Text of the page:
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Mainstream, Vol XLVI, No 19

Politics of Protest in the Global Context

Sunday 27 April 2008, by Dev N Pathak

Instances of assent and dissent to the relay of the Olympic torch, along with the protests in the European streets and one in India, reminds us once again that protest is one of the effective arsenals ‘we the people’ have at our disposal to articulate the tacit as well as repressed. In the wider gamut of discourse, organised as well as otherwise, protest acquires dubious distinctions. It is not so simple as some Members of Parliament walking out in protest, or in an organised manner bringing the proceedings of the House to an unceremonious halt, or architecting a degeneration into a pandemonium disregardful of an overt blot on the nation. It is the politics of by and large those ‘people’ who do not belong to the echelons of decision-makers that find expression in the form of protests. Especially if ‘we’ have to let the obliterated part of a discourse surface, ‘we’ may need to be hoarse and blunt, and that too irrespective of our Left-Centre-Right affiliations. In other words, politics of protest might appear as a paradigmatic alternative to the mainstream protocol of politics. While the former has elements of emotion and values laced with issue, the latter thrives on rational choice and calculation along an ideological fulcrum. This was also called, quite aptly, ‘weapon of the weak’ in the academic writings in the aftermath of Second World War.

Be it the decline by Baichung Bhutia on the ground of religious allegiance to the Dalai Lama and Tibet, or by Kiran Bedi as a reaction to ‘running in a cage’, or Aamir Khan’s consent to run the torch in support of Tibet only, each is more than a mere individual choice. Each has collective implications; each voices an insightful protest rather than just an isolated fragment of opinion. Piece them together with the voices of protest in France and we figure out a resounding discourse suggestive of ‘fight for dignity of human beings in the global world’. In the case of Tibet, it lies with the Chinese recognition of the status of Tibetans-in-exile as well as the fact that religion is not the opium of masses as far as Tibetans are concerned. This indeed encapsulates larger political meanings in the context of international politics, which is albeit not the interest of this article. The thrust here is to make sense of the dis-ability of the state to concur with the meaning of people’s politics through protest.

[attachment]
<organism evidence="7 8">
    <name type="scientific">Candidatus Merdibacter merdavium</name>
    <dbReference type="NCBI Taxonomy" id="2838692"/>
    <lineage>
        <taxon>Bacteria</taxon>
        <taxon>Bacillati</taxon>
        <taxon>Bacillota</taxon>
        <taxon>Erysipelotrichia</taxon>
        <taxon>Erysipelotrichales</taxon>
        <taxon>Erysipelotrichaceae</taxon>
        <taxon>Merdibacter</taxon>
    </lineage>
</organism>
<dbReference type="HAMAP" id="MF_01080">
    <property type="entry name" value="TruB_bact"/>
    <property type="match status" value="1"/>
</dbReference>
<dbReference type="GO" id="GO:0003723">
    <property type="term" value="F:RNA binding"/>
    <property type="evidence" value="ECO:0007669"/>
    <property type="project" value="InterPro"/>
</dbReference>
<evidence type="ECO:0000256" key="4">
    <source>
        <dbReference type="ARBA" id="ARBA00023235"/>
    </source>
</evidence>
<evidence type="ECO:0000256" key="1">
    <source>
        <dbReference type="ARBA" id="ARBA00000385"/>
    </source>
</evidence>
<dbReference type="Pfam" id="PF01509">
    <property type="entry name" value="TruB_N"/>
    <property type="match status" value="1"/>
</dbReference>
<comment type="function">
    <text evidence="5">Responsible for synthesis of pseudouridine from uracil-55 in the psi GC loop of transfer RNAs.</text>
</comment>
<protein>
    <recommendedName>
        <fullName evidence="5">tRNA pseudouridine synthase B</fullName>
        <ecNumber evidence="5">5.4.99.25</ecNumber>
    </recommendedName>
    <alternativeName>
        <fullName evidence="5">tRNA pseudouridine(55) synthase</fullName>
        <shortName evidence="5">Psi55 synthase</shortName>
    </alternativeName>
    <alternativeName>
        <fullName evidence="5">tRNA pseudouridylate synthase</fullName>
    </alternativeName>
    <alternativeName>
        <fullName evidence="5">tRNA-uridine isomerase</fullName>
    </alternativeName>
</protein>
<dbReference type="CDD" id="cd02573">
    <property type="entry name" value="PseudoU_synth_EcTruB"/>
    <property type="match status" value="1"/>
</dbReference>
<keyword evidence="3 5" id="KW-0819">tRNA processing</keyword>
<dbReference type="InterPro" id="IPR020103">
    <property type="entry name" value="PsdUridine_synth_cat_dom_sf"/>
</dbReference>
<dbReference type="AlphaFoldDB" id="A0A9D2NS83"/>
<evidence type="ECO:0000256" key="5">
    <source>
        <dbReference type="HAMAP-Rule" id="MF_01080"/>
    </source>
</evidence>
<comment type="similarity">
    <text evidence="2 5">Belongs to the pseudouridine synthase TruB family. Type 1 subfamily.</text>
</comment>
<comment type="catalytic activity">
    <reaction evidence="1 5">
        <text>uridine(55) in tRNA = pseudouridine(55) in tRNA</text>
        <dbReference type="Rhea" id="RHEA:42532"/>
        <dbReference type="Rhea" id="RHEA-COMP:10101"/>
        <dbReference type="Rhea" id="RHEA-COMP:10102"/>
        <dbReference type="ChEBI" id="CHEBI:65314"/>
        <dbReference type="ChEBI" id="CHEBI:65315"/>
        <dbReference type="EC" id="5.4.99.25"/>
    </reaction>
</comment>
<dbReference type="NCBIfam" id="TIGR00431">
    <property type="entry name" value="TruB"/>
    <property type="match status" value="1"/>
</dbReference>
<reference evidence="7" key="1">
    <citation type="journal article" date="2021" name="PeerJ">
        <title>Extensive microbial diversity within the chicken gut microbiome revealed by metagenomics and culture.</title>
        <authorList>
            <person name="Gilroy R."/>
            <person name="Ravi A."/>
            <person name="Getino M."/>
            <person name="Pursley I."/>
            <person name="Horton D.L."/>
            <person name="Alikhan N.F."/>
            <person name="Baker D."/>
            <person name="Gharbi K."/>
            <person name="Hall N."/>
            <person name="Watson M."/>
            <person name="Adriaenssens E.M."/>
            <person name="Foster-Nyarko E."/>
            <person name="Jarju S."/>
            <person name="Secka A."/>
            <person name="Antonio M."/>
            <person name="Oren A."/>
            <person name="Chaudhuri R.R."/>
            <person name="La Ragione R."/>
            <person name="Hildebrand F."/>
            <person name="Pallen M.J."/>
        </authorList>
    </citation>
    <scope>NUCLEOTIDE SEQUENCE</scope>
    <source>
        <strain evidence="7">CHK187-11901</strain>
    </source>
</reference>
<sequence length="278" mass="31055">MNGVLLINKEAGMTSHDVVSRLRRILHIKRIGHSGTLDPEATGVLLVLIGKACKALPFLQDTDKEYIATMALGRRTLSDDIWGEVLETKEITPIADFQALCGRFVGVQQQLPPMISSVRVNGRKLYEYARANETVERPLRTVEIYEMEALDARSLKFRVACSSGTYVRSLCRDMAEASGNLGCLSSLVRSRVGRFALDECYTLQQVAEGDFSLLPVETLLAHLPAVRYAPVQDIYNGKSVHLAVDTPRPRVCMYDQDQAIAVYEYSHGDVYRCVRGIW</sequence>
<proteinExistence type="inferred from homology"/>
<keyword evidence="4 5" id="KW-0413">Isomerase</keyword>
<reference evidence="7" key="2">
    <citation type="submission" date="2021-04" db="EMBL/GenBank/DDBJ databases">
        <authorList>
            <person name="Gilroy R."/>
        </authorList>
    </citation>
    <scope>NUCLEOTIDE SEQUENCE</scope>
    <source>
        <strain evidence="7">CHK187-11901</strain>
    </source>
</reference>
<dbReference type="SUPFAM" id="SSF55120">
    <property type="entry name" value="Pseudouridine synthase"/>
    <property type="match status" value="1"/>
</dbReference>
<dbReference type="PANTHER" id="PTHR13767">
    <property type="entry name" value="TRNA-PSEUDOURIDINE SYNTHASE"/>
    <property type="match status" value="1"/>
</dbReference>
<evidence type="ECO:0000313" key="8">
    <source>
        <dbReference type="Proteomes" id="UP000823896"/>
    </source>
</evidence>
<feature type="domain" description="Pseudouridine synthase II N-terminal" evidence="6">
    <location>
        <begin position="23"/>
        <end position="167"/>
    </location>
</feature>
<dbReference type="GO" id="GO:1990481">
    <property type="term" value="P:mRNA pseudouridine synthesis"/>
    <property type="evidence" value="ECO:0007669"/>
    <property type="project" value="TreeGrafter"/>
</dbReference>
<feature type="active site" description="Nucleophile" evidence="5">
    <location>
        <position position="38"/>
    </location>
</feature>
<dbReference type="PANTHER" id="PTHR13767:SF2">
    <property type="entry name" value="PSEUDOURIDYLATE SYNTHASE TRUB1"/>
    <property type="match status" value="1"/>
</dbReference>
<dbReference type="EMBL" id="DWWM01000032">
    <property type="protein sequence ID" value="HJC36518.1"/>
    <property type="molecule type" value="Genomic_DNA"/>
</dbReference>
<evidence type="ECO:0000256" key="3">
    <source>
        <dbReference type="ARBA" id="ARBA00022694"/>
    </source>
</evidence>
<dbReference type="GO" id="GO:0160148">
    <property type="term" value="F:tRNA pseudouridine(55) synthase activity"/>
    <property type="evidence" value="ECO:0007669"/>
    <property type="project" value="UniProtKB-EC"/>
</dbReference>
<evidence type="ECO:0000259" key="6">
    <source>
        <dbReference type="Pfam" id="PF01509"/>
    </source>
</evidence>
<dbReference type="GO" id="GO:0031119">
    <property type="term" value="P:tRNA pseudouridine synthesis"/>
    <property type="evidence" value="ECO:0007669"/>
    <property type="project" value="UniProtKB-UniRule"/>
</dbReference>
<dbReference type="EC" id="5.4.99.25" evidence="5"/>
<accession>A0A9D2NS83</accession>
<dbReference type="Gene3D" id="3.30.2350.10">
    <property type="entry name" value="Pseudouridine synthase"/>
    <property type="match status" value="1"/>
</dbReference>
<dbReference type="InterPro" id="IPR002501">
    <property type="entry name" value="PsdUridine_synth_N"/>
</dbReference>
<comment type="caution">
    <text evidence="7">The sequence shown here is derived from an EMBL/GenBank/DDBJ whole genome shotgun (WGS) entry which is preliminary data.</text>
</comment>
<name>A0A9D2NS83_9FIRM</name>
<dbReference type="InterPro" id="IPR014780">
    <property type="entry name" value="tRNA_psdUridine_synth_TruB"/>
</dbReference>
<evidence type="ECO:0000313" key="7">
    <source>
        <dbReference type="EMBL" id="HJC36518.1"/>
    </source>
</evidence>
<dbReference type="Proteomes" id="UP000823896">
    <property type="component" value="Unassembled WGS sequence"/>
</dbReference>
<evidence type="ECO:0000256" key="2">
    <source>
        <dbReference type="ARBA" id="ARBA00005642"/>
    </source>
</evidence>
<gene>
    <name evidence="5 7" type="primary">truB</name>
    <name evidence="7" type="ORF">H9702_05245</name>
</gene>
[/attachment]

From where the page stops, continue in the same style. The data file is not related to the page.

AS it is with any state, China does not heed any significance to this protest other than regarding it a politically motivated act of sabotage. Why is it that the actual meaning underneath a protest is seldom understood? A theoretical answer comes from a Marxist sociologist, Karl Mannheim, who would say that the status quo is invariably blinded by half-truth, which it considers its spine. The other side exists only as a passive receiver, as if it were the automated audience in an enclosed auditorium watching a comedy show. For the person at the helm of affairs, any protest is a mere utopian drive that ends up maligning the projected image of the nation. Yet another answer in the similar vein comes from the literary icon, Nikolai Gogol, who would tell us in his celebrated novella The Overcoat that the ‘person in consequence’ (authority) loves to have only a one-way dialogue where the former decrees without qualms. Any utterance of difference loathes the man in the hot-chair.

Ironically, the state seeking for a ban on protest for a smooth passage for the Olympic torch is not worried about the torch perse. The worry is that protests disclose the hitherto suppressed truth about the seeker of the ban. No wonder the junta in Myanmar unleashes the maximum brutality on the protesters. In a covert manner, the state in a democracy seeks the judicial intervention to curtail the scope of protest (needless to point to the example/s from India and elsewhere). When China expresses anxiety pertaining to protest, it actually fears the global response to the hushed-up crimes it has been party to. It is true that in a global world wherein we mouth platitudes on the uplift, dignity and equality of humans we are allies of violators of human rights. The protest blows off the veneer of politico-economic progress, the veil of ill-conceived morality and highhanded authority.

Another bout of irony, the ban is sought from the Left corners of the global world, China or Kolkata, that championed protest and public-mobilisation (the generic sense of the revolution) as the primary methodology for change. From Karl Marx to Castro and Chavez, we find an illustrative tradition of protest and revolution. Thus, what prevents China from understanding the meaning of this protest is certainly irrational fear of secession and nefarious political interests.

The protest is actually a last-ditch effort of the repressed, and an occasioned one, to put across the widely felt cause of Tibet. As it were, the instances of worldwide protests offer the Chinese ‘person in consequence’ a chance to positively participate in the discourse that protests generate. For more than just tokenism, this could be an opportunity to bring about a Chinese political renaissance in sync with the amazingly rich Chinese civilisation.

The author is a Research Scholar, Centre for the Study of Social Systems, School of Social Sciences, Jawaharlal Nehru University, New Delhi.

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